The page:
Sitting on the terrace IN THE RAIN

What else can I do when I am so grateful to have this blissful rainy day and the ability to sit here on the Wisley House terrace and listen to classical music from my Sacramento station streaming from capradio.org!  Yes, I could succumb to my addiction of playing Candy Crush Soda Saga but alas, I’ve decided to share the latest and greatest news.

The hills are now very green and the flowers are blooming profusely around the house.  The terrace where I am sitting smells of the multiple gardenia blossoms on the bushes surrounding one part of the terrace.  I planted a gardenia bush under the office window in my CA house because I love the smell and I am once again blessed with this aroma.

This is also bird nesting season and I have been battling two pair of jarracas who want to build a nest in a funny lamp on the terrace next to where I sit.  They have tried to start a nest in the back of the sofa where I sit.  I talk to these birds and again they don’t listen with their “bird brains”.  On the other hand I do listen to their beautiful voices and generally that is how I know that they are on the terrace when I am not sitting here myself.

The past week we have had rain almost every day during the day and night with and without thunder and lightening storms.  It reminds me of my first year in Nicaragua, 2004, when we had LOTS of rain with rivers overflowing the roads and lakes across the road that were too deep to pass.  We didn’t have “chicken buses” then that go through almost unbelievable depths of rushing waters.  (I think either the drivers are nuts or they have such a heavy load, 4WD and tough engines.)  This past week I was in a line waiting to cross a very fast running deep river and watched as the bus drove through with water up to a little above the back door.  Needless to say, I along with several others in the line decided to turn around and go back to whence we came.  I know the water stops rushing if it stops raining in a few hours. You still have to drive through the river but you won’t be flipped sideways or hit by a tree or animal as the river races on course.  I made my same attempt about two hours later successfully, slowly in 4WD.  It is a riot because the village kids think this rushing water is a fun place to jump in and play.  I think it is their form of “chicken dare”.  Scary since few of these kids know how to swim and in 2004 and 2005 we had three deaths at the very river I am talking about, one was someone who was in an SUV and flipped sideways down the rushing water and the other two were trying to cross on horseback.  Things that NGO volunteers are teaching kids are swimming in the ocean as well as surfing.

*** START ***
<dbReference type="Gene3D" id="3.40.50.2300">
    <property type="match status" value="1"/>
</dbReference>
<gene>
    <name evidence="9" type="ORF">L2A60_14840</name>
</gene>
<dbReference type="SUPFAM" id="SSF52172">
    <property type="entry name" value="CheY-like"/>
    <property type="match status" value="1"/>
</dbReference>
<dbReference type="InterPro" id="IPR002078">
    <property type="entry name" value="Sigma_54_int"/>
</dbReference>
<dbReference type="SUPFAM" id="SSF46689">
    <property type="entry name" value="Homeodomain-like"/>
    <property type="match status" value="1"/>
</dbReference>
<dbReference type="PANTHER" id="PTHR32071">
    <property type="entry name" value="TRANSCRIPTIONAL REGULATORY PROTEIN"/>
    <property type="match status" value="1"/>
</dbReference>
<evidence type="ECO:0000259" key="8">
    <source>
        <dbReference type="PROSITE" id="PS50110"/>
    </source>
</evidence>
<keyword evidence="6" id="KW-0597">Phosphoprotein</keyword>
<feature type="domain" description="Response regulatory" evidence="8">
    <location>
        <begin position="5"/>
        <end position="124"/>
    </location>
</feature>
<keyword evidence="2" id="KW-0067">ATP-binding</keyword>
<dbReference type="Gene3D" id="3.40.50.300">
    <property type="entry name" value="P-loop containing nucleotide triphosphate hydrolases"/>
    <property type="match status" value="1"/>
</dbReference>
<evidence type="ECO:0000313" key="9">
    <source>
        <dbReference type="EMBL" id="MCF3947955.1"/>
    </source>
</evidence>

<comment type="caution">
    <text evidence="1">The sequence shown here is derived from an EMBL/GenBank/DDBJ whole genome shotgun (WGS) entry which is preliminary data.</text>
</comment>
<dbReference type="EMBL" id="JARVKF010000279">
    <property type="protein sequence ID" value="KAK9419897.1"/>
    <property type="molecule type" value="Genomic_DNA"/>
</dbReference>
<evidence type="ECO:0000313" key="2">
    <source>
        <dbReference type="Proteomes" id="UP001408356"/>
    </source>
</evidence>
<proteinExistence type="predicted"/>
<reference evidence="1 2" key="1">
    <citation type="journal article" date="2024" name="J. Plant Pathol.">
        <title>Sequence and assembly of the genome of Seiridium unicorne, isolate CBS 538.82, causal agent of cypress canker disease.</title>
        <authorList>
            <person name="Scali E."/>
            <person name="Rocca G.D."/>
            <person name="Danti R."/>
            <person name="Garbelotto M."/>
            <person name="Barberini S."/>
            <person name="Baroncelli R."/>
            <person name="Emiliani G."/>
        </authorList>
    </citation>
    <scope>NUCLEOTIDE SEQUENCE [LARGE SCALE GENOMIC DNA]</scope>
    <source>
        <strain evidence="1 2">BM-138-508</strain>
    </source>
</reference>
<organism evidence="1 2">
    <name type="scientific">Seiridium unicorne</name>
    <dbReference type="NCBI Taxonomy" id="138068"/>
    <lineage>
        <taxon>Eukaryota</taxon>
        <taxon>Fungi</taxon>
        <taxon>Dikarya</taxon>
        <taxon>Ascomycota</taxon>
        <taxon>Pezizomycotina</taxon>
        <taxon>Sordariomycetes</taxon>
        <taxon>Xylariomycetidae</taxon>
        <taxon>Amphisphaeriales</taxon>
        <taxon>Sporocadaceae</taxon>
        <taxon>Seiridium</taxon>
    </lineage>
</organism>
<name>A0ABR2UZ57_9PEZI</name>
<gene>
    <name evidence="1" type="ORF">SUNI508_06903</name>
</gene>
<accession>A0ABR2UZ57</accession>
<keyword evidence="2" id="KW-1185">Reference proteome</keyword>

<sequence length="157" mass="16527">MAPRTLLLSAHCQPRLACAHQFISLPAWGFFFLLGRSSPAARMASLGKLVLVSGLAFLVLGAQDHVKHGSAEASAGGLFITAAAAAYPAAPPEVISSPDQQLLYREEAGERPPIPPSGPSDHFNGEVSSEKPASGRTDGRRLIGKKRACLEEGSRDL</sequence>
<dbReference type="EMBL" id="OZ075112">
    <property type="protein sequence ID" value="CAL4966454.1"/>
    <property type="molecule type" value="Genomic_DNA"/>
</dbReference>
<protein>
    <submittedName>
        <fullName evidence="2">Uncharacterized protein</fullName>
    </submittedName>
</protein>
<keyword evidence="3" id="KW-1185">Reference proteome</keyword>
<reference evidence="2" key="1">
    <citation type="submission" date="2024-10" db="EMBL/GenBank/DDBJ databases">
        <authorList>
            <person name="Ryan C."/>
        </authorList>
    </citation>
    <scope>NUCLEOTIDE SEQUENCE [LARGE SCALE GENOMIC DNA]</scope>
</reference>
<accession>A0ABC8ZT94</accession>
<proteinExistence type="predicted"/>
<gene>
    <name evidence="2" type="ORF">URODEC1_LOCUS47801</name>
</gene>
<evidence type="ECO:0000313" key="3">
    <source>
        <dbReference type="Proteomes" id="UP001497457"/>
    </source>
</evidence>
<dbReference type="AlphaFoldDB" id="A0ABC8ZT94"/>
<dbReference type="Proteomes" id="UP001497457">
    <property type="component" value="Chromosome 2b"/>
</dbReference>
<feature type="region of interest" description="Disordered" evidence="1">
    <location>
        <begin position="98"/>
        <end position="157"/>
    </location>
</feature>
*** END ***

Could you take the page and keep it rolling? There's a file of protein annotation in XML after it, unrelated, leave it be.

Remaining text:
Dr. Basha Healthcare Clinic’s May trip was much more organized and successful.  No use of my condo as the treatment space so he had privacy in his living space.  Carmen Spa was perfect and he successfully treated 6 to 8 patients at a time on several days.  Of course, the local Nica people were given free treatments.  What a blessing for all of us.  He worked at Carmen Spa in the morning and Rancho Santana Spa in the afternoon.  Basha will be coming back again at the end of August and I’m looking at a new Spa in Laguna Apoyo–Hotel Placaya–to service more of the Managua and Granada folk.  I need to start working on the logistics before the family comes–Aaron and Rivka this coming Wednesday for a week.  Leah and family and my cousin two weeks later for a week.  I am so excited to have them see this Nica Life.

I have been busy for the past two weeks listening to webinars on investing and health.  Actually I’m collecting CEUs to renew my CA nursing license and Gerontology Clinical Nurse Specialist certificate.  I’ve had several health issue consultation projects as well this past month.  I love these opportunities.  It keeps me on my toes and off the streets.

My house in Guasacate is now visible to all from the road since the roof is on.  I’ll try to attach photos that I took looking from my terrace through Ron and Ana’s house where I could see Costa Rica from my terrace.  The electrical wires and tubes are being chopped into the concrete walls at my house and Ron and Ana’s place now has tile floors and lighting.  It looks like I’ll have room on the lower level for a small apartment.  Ron wants me to design it soon so he can put in the utility  infrastructure while he is doing the main house.

Progress is being made even with the rain.  I’m glad that the roof job is over.  I hate to see the workers up on the sloping roof beams when they are slippery.  One of the workers fell a couple of weeks ago and broke his collar bone.  Ron and Ana took him to the hospital in Rivas and the next day to his home in Managua.  Construction accidents are very common.  I have seen many patients since 2004 who had serious accidents that we treated at the Roberto Clemente Clinic.

Enough writing for one month.  Next blog will have adventures of Margie’s family in a third world country for the first time.  Pretty exciting.

Sorry about the photos at the top.  I am still trying to figure out how to attach photos in WordPress.

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